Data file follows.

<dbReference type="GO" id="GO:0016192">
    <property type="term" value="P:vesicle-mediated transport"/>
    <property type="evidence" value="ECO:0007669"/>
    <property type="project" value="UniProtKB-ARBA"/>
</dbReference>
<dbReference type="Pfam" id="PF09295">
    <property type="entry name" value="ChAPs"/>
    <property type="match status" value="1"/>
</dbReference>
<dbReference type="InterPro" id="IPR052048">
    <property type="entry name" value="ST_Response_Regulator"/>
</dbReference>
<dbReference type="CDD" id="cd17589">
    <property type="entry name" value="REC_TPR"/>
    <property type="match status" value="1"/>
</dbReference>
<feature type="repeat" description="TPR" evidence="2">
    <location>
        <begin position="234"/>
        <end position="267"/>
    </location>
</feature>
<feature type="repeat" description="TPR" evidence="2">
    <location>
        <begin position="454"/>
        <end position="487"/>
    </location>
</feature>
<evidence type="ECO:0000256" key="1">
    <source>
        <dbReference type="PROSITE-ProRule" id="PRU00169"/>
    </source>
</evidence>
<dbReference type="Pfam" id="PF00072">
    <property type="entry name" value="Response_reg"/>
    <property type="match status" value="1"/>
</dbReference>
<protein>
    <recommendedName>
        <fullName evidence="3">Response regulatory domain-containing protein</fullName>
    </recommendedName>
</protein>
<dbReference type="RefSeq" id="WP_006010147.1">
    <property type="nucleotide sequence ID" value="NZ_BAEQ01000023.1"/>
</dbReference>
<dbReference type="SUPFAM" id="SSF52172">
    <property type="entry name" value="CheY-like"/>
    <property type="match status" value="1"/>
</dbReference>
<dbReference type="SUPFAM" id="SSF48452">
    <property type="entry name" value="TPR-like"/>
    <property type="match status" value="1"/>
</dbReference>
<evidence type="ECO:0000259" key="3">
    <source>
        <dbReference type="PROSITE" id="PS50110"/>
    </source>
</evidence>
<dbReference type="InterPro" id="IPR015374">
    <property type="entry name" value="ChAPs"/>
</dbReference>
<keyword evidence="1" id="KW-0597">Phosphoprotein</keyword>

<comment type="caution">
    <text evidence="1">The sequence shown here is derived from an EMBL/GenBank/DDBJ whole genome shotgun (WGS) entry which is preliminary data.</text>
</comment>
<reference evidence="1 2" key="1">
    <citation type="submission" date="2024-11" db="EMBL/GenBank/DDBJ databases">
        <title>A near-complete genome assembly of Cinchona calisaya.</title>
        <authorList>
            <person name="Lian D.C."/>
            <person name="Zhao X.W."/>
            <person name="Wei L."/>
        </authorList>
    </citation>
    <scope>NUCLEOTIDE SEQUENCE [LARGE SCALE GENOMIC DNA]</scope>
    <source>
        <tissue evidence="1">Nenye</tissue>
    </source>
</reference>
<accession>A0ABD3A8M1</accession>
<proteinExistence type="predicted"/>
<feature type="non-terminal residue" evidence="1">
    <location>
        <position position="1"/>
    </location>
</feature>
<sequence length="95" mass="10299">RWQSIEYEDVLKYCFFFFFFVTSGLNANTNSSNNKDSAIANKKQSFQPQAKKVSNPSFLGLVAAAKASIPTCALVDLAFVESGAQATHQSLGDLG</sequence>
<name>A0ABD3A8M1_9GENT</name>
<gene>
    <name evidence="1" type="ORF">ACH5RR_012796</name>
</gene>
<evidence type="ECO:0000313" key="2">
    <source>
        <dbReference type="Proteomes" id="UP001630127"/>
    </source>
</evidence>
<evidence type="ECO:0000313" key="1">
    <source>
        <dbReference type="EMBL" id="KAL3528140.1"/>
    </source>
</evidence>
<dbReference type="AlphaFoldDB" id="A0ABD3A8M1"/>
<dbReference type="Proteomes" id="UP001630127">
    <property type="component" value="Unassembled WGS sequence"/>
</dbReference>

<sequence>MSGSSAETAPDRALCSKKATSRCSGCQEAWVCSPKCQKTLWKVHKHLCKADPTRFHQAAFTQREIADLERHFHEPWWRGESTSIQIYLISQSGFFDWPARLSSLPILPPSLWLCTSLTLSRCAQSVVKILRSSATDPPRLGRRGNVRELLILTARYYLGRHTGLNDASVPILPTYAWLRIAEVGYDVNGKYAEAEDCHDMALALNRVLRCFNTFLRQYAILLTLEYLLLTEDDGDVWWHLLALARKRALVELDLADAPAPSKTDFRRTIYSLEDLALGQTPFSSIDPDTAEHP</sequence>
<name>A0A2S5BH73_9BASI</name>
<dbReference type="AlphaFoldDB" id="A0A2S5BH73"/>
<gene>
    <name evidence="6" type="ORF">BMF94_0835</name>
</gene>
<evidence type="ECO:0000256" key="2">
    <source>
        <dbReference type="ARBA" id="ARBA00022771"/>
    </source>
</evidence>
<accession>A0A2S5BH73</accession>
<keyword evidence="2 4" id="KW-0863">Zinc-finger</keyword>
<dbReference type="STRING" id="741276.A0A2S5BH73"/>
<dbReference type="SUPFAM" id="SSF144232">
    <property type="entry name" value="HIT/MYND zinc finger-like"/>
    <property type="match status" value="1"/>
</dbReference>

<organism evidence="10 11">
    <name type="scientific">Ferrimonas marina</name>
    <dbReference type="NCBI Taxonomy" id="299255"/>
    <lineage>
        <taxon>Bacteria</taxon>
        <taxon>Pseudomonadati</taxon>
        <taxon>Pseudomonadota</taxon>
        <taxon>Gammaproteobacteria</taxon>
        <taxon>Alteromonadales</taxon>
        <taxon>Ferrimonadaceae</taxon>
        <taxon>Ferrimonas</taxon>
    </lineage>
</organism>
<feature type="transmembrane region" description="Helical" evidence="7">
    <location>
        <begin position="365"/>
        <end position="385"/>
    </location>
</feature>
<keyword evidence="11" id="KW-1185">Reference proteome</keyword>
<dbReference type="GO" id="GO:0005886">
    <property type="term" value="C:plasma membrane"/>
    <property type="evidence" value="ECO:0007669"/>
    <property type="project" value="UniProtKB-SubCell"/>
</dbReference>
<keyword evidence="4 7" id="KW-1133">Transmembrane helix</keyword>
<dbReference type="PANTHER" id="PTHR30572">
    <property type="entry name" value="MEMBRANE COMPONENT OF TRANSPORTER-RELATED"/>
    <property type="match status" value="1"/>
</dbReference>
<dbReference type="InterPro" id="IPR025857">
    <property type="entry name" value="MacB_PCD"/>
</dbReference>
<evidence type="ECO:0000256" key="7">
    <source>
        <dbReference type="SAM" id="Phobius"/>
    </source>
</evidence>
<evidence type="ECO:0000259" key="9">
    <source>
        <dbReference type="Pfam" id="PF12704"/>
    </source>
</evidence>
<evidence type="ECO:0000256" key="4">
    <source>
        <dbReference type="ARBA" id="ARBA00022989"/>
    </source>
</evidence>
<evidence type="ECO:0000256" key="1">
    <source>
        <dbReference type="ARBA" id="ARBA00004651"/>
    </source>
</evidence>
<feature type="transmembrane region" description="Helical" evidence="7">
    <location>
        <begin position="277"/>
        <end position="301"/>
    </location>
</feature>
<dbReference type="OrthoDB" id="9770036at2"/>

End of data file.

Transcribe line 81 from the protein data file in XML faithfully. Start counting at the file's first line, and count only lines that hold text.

<proteinExistence type="predicted"/>